Since retiring from his 19-year basketball career in 2011, Shaquille O’Neal has seen just as much success off the court:
He was an early investor in Google and has since accumulated an impressive portfolio, including investments in Apple, 24 Hour Fitness and nightclubs in Las Vegas. He also owns 17 Auntie Anne’s, a Krispy Kreme franchise and a Big Chicken restaurant in Las Vegas.
When it comes to investing, the former NBA star draws inspiration from Amazon’s founder and CEO: “I heard Jeff Bezos say one time [that] he makes his investments based on if it’s going to change people’s lives,” O’Neal told the Wall Street Journal in a recent interview. “Once I started doing that strategy, I think I probably quadrupled what I’m worth.”
It helps him decide what opportunities to jump on and which ones to pass up. “If something comes across my desk and I don’t believe in it, I don’t even look at it,” said O’Neal, even if it looks excellent on paper. In fact, he rarely focuses on the numbers: “Whenever I do business, it’s not about the money.”
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As he told CNBC’s Bob Pisani last year, “I never say, ‘If I invest in this, five years down the line, we could sell it for this.’ Every time I’ve had that model, it’s always been a failure.”
He’s not the only successful investor who sticks with what he knows and trusts. “Make sure you’re investing in things that you believe in, as opposed to investing in things that other people believe in,” PayPal’s senior vice president of international markets, Rohan Mahadevan, tells CNBC Make It. He recommends testing a product or service before investing in it to better understand how the business operates.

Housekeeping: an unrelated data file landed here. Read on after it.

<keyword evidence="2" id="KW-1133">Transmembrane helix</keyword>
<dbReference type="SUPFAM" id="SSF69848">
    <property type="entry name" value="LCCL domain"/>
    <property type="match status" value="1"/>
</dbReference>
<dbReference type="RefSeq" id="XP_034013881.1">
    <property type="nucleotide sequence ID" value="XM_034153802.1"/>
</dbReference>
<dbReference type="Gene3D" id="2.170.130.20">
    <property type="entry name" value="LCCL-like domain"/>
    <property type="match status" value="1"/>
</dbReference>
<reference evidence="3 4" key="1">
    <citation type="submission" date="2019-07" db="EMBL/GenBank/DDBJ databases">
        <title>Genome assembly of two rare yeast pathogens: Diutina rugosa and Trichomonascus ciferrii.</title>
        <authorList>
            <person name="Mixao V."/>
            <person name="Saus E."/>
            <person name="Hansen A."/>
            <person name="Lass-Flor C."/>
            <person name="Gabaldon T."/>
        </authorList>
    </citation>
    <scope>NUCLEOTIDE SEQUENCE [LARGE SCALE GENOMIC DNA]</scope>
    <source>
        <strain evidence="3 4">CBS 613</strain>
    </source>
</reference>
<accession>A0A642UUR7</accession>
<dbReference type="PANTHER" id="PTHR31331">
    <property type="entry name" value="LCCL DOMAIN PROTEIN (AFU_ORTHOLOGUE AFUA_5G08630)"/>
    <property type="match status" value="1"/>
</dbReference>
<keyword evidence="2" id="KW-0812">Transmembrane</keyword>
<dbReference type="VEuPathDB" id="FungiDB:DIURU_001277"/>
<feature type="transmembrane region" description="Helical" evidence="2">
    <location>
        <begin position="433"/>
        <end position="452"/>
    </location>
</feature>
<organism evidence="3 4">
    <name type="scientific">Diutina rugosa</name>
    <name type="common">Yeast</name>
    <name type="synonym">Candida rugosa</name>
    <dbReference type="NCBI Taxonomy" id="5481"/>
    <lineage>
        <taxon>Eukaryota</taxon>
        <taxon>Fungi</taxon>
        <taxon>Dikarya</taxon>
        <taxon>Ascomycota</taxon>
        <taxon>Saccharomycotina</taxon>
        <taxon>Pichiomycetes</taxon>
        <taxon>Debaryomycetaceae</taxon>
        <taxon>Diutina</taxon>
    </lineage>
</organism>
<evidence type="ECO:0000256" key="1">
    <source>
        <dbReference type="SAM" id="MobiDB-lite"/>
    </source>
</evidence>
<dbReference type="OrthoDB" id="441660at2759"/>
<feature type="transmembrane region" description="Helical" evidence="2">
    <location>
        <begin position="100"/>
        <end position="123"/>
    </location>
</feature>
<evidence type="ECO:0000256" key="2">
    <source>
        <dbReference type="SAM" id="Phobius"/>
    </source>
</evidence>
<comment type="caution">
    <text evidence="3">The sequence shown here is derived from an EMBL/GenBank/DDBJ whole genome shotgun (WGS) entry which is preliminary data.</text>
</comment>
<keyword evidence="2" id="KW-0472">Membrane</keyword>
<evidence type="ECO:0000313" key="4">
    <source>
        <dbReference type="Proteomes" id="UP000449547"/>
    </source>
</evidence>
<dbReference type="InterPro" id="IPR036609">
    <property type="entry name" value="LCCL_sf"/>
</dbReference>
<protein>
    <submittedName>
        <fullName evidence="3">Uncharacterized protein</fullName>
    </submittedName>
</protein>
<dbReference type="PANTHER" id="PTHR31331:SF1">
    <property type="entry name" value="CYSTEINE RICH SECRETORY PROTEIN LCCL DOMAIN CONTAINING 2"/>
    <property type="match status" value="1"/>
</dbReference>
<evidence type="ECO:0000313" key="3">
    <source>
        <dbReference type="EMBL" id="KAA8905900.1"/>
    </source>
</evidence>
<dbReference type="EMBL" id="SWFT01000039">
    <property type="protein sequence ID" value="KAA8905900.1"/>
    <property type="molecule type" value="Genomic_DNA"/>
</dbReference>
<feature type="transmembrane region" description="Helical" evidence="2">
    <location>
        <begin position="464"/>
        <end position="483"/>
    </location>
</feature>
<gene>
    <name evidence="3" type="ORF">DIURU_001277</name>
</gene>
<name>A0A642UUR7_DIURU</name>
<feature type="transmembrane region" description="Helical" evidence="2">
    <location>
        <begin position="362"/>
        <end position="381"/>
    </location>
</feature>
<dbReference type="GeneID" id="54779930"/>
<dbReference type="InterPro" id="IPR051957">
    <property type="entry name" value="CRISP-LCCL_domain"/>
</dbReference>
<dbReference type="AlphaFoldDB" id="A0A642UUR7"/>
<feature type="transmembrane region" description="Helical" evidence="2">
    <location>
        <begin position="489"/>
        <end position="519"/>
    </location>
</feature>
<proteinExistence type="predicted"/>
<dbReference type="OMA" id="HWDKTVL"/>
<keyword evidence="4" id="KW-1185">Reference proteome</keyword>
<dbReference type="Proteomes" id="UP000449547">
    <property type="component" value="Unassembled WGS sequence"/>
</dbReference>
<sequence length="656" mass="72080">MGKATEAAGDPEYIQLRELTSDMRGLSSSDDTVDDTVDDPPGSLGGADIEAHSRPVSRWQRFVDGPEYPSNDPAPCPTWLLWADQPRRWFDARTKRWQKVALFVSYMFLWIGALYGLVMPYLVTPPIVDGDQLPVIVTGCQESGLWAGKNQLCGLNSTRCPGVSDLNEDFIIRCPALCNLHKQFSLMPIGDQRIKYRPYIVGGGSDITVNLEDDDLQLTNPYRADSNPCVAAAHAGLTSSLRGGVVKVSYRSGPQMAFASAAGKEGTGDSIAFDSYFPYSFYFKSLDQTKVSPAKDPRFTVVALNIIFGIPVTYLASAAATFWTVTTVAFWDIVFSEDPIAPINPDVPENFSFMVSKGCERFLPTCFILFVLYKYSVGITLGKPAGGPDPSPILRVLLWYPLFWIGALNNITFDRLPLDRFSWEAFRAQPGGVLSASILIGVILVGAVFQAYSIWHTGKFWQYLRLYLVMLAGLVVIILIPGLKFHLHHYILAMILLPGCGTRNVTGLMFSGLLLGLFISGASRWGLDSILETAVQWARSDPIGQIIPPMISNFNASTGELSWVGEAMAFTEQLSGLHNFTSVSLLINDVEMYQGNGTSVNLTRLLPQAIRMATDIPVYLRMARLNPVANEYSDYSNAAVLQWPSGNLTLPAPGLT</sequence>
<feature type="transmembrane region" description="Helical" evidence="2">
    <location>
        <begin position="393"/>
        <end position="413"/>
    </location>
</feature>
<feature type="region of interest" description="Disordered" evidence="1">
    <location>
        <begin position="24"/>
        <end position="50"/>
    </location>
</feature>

O’Neal also prefers to work with companies he personally enjoys. Of all of his investments, Krispy Kreme is his favorite, he told the WSJ, “because I like donuts. … Krispy Kreme is a fabulous donut. I was introduced to it in college and have been in love with it ever since.”
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That said, you don’t necessarily want to invest in something just because you like it. You want to make sure you truly understand the company, too, says legendary investor Warren Buffett: “What an investor needs is the ability to correctly evaluate selected businesses. Note that word ‘selected’: You don’t have to be an expert on every company, or even many. You only have to be able to evaluate companies within your circle of competence.
“The size of that circle is not very important; knowing its boundaries, however, is vital.”
Simply put, when it comes to investing, Buffett says to stick to what you know. “Defining what your game is – where you’re going to have an edge – is enormously important.”
Once you’ve done that, buy and hold, he adds: “If you aren’t willing to own a stock for 10 years, don’t even think about owning it for 10 minutes.”
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